Anne Wright’s paintings of Calabria, plus works by Liza Brett, Tanya Brett and Henry Brett
By James Brewer
London artist Anne Wright, who has captivated her followers by painting evocative scenes from Greek islands and other fondly-appreciated localities, has turned her attention to the Italian region of Calabria – to one of its small historic towns, to be precise.
A week’s stay in the month of May, at the invitation of a friend whose portrait she once painted, in the hilltop settlement of Belmonte, overlooking the Tyrrhenian Sea, led her to sketch intently, ready to work up the images back in her studio. This has transpired into a marvellous collection of oils on board and canvas that has graced the walls of a distinguished Mayfair gallery. “I was so inspired by the light and the contre-jour [painting against the daylight] possibilities,” she enthuses.
The results – such as the signally-titled Street of Shadows, Dark Light, Rooftops and The Yellow House – echo aspects of the embattled medieval role of the Calabrian stronghold which was long coveted by invaders for its commanding location.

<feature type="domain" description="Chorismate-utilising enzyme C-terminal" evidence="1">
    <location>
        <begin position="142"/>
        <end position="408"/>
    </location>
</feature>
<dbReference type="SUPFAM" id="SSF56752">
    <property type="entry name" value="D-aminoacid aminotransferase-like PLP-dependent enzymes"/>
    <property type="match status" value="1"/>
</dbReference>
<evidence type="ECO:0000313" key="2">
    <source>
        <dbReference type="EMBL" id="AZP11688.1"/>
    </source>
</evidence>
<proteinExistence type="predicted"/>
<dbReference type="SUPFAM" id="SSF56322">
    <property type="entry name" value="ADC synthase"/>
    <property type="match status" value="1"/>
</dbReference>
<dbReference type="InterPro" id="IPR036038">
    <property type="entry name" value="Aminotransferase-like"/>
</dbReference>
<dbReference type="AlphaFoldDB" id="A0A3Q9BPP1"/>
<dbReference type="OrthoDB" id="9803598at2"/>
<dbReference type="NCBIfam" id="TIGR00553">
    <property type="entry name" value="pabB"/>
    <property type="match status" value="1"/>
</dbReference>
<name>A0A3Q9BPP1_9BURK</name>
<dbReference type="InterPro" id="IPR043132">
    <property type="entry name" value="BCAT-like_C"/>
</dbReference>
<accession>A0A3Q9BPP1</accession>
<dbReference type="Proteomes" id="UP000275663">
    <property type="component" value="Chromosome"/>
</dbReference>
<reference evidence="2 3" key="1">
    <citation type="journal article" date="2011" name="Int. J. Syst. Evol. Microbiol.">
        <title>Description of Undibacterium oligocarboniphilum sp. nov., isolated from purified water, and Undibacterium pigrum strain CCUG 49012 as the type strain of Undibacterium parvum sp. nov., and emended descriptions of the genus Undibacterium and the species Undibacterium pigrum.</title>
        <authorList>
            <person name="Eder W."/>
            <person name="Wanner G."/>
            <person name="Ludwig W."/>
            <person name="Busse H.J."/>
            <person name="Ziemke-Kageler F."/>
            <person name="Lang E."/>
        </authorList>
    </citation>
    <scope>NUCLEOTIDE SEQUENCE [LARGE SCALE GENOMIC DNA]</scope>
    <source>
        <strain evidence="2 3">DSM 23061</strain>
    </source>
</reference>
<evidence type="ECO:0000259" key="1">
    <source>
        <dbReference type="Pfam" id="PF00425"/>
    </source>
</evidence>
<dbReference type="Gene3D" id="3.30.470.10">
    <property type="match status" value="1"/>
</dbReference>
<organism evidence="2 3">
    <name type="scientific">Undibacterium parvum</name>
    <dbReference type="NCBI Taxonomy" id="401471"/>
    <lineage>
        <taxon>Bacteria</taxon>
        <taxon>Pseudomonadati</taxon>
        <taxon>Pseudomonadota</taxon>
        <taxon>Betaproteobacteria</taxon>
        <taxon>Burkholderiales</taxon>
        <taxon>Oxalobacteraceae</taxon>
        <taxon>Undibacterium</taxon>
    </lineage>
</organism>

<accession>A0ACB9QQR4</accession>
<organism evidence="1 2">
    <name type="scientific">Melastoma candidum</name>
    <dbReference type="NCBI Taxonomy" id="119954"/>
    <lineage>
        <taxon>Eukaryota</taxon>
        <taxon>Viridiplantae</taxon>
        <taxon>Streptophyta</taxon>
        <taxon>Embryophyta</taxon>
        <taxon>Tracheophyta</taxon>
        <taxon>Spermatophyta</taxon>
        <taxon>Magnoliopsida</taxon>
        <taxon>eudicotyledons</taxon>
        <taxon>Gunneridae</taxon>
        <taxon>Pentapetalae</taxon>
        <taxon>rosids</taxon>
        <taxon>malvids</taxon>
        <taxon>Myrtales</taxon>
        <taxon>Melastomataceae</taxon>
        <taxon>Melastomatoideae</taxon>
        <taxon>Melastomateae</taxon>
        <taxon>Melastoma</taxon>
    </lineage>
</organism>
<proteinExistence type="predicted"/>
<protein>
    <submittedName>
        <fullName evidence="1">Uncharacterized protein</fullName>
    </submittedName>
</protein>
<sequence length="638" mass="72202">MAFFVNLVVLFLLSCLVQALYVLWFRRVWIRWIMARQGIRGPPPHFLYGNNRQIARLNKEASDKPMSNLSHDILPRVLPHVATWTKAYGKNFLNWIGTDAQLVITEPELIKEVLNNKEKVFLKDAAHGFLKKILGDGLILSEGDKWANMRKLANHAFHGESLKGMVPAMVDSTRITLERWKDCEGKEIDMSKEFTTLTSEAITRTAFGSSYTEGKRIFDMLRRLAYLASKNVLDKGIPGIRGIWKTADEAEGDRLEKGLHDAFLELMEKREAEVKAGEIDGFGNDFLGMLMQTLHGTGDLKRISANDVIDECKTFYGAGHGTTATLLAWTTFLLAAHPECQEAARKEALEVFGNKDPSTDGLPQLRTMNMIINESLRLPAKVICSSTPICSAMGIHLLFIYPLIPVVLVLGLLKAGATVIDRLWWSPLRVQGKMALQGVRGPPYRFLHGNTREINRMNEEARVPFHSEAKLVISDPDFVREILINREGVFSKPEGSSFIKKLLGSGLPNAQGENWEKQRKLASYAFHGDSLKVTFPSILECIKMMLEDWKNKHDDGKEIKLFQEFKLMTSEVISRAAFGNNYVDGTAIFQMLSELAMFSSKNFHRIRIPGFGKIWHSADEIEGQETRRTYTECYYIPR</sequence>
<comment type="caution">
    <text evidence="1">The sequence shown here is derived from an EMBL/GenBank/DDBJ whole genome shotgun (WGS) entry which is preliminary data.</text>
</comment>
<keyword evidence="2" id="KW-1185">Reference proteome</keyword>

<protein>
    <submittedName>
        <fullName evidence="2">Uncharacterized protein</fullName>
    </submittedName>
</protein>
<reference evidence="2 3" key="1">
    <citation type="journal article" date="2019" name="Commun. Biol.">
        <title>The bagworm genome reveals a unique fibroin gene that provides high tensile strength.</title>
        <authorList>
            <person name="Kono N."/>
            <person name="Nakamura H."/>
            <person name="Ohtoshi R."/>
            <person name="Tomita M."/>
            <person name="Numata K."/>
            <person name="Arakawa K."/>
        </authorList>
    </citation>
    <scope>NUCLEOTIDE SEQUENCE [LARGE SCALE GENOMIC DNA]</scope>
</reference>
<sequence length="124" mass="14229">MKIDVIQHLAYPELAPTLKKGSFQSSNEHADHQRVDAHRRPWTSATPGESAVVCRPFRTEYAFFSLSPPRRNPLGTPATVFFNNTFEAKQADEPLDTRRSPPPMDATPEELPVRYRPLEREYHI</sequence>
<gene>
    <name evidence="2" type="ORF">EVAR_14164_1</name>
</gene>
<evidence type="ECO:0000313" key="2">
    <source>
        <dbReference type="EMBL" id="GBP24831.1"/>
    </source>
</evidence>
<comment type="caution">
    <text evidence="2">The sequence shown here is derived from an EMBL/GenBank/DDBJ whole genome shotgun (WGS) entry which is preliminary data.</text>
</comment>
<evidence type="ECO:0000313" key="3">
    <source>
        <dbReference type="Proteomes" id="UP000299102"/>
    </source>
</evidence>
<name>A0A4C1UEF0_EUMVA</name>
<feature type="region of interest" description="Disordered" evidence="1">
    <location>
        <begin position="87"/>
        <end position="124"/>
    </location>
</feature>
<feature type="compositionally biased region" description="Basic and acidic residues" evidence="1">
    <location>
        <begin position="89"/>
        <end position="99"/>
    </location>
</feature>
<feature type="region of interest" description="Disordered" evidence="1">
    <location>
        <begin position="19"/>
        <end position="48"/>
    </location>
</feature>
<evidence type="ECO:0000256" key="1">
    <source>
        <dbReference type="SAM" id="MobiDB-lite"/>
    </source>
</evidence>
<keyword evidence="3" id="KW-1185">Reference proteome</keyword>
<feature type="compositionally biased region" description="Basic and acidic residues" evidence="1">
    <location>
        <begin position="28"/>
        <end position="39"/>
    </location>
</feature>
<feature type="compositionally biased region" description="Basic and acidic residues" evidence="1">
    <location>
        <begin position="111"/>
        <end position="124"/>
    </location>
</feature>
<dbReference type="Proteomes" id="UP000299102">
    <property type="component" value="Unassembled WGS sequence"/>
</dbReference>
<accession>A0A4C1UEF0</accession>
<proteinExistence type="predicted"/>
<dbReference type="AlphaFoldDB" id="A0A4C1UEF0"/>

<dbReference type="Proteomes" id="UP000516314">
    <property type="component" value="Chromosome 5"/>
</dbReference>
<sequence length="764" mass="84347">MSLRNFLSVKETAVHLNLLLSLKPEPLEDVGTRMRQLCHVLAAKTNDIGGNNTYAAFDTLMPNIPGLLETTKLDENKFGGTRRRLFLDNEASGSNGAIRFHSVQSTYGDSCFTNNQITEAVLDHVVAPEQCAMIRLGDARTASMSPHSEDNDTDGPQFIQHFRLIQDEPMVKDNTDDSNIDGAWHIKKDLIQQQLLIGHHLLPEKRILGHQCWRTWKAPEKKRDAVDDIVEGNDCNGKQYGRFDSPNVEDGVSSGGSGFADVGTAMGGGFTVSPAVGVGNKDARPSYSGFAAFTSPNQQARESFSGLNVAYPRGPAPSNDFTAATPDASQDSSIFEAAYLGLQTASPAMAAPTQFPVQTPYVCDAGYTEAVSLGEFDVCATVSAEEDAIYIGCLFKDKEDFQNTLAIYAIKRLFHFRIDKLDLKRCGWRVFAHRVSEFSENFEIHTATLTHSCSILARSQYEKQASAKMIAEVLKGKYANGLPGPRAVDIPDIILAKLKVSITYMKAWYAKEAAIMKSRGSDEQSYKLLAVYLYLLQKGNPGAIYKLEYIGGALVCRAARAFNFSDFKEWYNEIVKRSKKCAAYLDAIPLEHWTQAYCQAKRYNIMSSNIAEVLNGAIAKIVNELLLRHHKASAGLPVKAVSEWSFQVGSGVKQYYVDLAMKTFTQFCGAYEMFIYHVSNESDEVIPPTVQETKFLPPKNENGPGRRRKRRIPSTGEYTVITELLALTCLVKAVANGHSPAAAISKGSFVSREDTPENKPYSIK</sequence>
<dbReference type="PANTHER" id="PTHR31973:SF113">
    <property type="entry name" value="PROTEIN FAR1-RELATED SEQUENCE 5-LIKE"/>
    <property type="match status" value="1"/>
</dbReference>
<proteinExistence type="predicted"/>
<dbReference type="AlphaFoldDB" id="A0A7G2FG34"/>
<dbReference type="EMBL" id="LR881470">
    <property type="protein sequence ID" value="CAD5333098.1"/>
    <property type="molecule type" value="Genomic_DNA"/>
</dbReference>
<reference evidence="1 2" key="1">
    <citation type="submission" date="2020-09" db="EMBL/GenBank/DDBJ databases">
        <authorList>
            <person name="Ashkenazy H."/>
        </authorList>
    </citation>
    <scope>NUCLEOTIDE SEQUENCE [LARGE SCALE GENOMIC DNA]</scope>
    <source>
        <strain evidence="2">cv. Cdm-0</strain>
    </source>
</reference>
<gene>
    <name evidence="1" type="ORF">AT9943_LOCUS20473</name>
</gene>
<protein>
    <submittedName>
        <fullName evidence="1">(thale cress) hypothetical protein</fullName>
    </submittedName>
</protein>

Fortified Belmonte was frequently besieged by French armies, and when the Kingdom of Italy was established was renamed Belmonte Calabro to distinguish it from other towns in the new nation of the same name. Today it stands some 30 miles north of the main airport for Calabria, Lamezia Terme.
Delighting in southern climes and unafraid of the fearsome sun, Anne makes of every humble street and elegant panorama a beautiful encounter, the whole exposition a cascade in oils of delightful snapshots from an all-seeing mental ‘camera’. One forgets that it has taken purposeful brushstrokes to convoke an immutable impression that has the quality without the superficiality of a photographic image.
Anne has an extensive record of exhibiting in London and elsewhere, but the latest show was different, for she invited other gifted members of her immediate circle to present their works alongside hers, at 54 The Gallery, Shepherd Market. Among many notes of congratulation, one visitor wrote in the guest book that this was “a joyous family showing.”
She makes it sound so easy when she says “Basically, I paint what I see in front of me,” but each production conveys atmospheric depth. However solid the architecture in the frame, often a gorgeous sky suggests a story in motion and the prospect that the whole scene is about to be infused with new shadow angles. There is a slightly menacing tranquillity in The Yellow House, while Rooftops (this level is one of her favoured viewpoints) exudes a breath of fresh air beyond the urban intensity.